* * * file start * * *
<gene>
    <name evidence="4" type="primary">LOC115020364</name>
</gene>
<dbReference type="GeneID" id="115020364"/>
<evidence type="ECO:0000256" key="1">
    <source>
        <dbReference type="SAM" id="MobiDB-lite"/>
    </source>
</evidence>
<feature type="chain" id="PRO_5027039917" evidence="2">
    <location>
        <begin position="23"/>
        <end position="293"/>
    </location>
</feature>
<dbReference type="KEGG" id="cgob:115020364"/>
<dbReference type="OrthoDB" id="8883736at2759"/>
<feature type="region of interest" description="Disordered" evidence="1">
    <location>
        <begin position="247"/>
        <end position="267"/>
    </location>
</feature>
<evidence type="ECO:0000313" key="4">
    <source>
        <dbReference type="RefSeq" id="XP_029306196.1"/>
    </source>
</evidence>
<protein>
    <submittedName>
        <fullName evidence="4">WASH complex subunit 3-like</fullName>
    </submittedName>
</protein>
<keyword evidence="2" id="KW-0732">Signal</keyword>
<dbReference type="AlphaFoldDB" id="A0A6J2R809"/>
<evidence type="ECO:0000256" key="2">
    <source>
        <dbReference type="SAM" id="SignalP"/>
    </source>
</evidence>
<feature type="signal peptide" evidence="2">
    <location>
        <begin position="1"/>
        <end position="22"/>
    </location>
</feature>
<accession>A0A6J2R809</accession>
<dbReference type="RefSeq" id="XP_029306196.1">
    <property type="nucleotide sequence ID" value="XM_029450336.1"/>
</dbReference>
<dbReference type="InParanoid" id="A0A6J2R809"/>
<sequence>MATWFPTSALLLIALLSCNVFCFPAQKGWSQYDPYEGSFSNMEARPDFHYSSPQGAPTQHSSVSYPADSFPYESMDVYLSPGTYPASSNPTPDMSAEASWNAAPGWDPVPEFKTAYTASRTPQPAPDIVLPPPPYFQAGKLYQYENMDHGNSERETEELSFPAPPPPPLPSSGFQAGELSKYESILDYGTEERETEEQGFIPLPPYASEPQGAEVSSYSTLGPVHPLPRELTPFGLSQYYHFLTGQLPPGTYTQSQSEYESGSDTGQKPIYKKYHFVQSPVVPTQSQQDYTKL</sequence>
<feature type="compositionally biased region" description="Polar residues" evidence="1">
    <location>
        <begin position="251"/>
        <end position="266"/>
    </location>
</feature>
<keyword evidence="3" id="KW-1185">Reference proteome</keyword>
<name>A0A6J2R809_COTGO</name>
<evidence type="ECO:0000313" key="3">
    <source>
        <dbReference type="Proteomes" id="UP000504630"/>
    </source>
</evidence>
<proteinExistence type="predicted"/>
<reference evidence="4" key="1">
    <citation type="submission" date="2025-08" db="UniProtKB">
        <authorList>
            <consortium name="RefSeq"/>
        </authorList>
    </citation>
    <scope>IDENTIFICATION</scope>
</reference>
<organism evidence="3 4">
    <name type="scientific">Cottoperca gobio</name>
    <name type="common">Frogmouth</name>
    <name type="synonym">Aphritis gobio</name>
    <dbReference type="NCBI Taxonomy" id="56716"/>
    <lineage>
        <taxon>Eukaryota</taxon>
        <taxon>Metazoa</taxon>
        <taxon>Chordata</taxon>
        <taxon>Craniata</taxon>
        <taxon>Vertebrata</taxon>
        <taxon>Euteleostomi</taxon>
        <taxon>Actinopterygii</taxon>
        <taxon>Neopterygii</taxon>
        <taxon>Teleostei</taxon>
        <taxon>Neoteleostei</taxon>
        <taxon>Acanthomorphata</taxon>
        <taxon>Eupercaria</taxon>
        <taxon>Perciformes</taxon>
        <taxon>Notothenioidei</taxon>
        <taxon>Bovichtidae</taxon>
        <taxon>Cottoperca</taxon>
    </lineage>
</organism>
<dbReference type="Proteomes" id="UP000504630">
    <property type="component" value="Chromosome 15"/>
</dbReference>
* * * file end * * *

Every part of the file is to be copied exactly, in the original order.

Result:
<gene>
    <name evidence="4" type="primary">LOC115020364</name>
</gene>
<dbReference type="GeneID" id="115020364"/>
<evidence type="ECO:0000256" key="1">
    <source>
        <dbReference type="SAM" id="MobiDB-lite"/>
    </source>
</evidence>
<feature type="chain" id="PRO_5027039917" evidence="2">
    <location>
        <begin position="23"/>
        <end position="293"/>
    </location>
</feature>
<dbReference type="KEGG" id="cgob:115020364"/>
<dbReference type="OrthoDB" id="8883736at2759"/>
<feature type="region of interest" description="Disordered" evidence="1">
    <location>
        <begin position="247"/>
        <end position="267"/>
    </location>
</feature>
<evidence type="ECO:0000313" key="4">
    <source>
        <dbReference type="RefSeq" id="XP_029306196.1"/>
    </source>
</evidence>
<protein>
    <submittedName>
        <fullName evidence="4">WASH complex subunit 3-like</fullName>
    </submittedName>
</protein>
<keyword evidence="2" id="KW-0732">Signal</keyword>
<dbReference type="AlphaFoldDB" id="A0A6J2R809"/>
<evidence type="ECO:0000256" key="2">
    <source>
        <dbReference type="SAM" id="SignalP"/>
    </source>
</evidence>
<feature type="signal peptide" evidence="2">
    <location>
        <begin position="1"/>
        <end position="22"/>
    </location>
</feature>
<accession>A0A6J2R809</accession>
<dbReference type="RefSeq" id="XP_029306196.1">
    <property type="nucleotide sequence ID" value="XM_029450336.1"/>
</dbReference>
<dbReference type="InParanoid" id="A0A6J2R809"/>
<sequence>MATWFPTSALLLIALLSCNVFCFPAQKGWSQYDPYEGSFSNMEARPDFHYSSPQGAPTQHSSVSYPADSFPYESMDVYLSPGTYPASSNPTPDMSAEASWNAAPGWDPVPEFKTAYTASRTPQPAPDIVLPPPPYFQAGKLYQYENMDHGNSERETEELSFPAPPPPPLPSSGFQAGELSKYESILDYGTEERETEEQGFIPLPPYASEPQGAEVSSYSTLGPVHPLPRELTPFGLSQYYHFLTGQLPPGTYTQSQSEYESGSDTGQKPIYKKYHFVQSPVVPTQSQQDYTKL</sequence>
<feature type="compositionally biased region" description="Polar residues" evidence="1">
    <location>
        <begin position="251"/>
        <end position="266"/>
    </location>
</feature>
<keyword evidence="3" id="KW-1185">Reference proteome</keyword>
<name>A0A6J2R809_COTGO</name>
<evidence type="ECO:0000313" key="3">
    <source>
        <dbReference type="Proteomes" id="UP000504630"/>
    </source>
</evidence>
<proteinExistence type="predicted"/>
<reference evidence="4" key="1">
    <citation type="submission" date="2025-08" db="UniProtKB">
        <authorList>
            <consortium name="RefSeq"/>
        </authorList>
    </citation>
    <scope>IDENTIFICATION</scope>
</reference>
<organism evidence="3 4">
    <name type="scientific">Cottoperca gobio</name>
    <name type="common">Frogmouth</name>
    <name type="synonym">Aphritis gobio</name>
    <dbReference type="NCBI Taxonomy" id="56716"/>
    <lineage>
        <taxon>Eukaryota</taxon>
        <taxon>Metazoa</taxon>
        <taxon>Chordata</taxon>
        <taxon>Craniata</taxon>
        <taxon>Vertebrata</taxon>
        <taxon>Euteleostomi</taxon>
        <taxon>Actinopterygii</taxon>
        <taxon>Neopterygii</taxon>
        <taxon>Teleostei</taxon>
        <taxon>Neoteleostei</taxon>
        <taxon>Acanthomorphata</taxon>
        <taxon>Eupercaria</taxon>
        <taxon>Perciformes</taxon>
        <taxon>Notothenioidei</taxon>
        <taxon>Bovichtidae</taxon>
        <taxon>Cottoperca</taxon>
    </lineage>
</organism>
<dbReference type="Proteomes" id="UP000504630">
    <property type="component" value="Chromosome 15"/>
</dbReference>